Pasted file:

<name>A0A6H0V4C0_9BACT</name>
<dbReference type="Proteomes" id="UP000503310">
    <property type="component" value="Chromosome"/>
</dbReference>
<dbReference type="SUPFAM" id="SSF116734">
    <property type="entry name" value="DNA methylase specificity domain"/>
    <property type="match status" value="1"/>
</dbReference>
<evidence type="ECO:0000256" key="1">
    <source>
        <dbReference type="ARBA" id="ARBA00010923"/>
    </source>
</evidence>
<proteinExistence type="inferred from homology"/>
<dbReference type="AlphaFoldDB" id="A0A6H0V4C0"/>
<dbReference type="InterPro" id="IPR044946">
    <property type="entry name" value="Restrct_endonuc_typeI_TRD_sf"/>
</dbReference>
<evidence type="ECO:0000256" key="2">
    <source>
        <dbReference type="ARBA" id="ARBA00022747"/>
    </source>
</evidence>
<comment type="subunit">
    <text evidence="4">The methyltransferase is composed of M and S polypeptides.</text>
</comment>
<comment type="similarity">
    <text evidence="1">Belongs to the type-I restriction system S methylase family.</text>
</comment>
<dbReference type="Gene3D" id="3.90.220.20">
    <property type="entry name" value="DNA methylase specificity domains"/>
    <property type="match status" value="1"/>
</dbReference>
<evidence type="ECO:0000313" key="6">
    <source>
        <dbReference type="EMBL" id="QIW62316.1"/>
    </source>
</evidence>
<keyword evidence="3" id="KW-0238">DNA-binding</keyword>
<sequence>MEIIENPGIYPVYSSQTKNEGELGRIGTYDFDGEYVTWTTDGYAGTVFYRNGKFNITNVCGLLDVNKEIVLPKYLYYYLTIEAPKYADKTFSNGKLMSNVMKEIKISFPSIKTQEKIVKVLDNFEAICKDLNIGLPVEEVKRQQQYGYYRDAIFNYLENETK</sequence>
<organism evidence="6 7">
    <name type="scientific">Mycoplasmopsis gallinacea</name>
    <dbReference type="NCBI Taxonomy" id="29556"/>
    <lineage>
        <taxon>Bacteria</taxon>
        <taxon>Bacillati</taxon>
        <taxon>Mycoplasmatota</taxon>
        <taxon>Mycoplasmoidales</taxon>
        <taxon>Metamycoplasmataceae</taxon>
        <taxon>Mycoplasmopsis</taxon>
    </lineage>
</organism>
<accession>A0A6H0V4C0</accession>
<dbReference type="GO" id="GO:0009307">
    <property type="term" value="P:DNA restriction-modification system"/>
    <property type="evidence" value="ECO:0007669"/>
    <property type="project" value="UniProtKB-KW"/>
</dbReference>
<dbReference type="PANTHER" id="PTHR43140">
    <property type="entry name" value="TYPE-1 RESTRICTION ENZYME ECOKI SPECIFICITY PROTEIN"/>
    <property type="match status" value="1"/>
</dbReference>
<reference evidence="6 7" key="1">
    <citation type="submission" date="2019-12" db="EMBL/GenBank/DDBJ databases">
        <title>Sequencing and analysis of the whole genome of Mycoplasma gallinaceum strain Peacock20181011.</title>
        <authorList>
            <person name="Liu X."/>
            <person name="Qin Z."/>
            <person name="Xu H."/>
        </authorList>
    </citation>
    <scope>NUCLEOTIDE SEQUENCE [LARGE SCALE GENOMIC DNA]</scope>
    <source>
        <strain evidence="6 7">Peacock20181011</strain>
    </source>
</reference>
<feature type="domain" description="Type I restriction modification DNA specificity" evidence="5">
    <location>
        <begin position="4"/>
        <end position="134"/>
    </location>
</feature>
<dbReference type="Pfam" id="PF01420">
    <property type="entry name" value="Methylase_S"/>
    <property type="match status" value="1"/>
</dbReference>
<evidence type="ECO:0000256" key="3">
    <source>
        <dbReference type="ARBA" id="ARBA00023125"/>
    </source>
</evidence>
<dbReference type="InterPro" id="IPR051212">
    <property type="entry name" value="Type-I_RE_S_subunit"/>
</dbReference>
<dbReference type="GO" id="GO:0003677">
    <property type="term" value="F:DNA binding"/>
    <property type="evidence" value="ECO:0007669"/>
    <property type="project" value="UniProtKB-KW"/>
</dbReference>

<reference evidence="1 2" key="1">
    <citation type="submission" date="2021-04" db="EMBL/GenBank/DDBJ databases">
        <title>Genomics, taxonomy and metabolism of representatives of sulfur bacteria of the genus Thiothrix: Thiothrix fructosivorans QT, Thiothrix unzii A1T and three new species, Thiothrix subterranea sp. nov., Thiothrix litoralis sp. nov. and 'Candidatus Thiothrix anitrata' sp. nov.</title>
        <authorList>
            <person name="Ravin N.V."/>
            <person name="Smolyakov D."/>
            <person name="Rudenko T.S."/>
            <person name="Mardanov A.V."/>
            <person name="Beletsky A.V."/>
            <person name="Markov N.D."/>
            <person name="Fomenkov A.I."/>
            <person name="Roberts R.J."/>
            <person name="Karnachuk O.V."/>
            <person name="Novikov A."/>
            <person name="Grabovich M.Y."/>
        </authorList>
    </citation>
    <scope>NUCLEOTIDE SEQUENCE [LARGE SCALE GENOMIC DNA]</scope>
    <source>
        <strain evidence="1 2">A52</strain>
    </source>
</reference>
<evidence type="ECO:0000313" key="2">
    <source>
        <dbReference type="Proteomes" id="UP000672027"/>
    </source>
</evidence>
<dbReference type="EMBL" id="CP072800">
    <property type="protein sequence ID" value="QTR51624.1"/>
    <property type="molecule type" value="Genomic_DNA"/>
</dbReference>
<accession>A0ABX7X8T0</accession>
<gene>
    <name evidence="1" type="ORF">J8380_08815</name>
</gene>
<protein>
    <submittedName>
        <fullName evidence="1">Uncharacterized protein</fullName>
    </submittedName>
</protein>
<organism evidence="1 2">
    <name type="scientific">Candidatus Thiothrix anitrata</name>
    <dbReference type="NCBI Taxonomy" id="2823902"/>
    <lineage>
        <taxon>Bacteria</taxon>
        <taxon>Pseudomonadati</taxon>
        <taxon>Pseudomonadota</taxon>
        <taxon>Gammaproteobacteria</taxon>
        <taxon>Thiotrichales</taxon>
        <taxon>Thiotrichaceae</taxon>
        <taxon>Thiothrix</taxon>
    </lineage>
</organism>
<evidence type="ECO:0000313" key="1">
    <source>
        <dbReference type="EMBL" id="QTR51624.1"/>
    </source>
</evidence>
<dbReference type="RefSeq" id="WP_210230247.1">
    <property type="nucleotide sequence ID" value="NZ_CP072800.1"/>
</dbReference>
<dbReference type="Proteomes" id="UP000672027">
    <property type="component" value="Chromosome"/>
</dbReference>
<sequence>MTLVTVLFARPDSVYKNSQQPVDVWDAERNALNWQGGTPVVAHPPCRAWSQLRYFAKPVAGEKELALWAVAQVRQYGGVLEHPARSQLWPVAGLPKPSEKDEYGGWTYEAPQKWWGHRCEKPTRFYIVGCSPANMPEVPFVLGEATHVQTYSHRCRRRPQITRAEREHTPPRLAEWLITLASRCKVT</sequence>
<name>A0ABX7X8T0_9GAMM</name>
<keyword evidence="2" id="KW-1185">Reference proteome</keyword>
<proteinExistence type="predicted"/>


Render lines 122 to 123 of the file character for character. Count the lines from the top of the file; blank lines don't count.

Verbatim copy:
<evidence type="ECO:0000313" key="2">
    <source>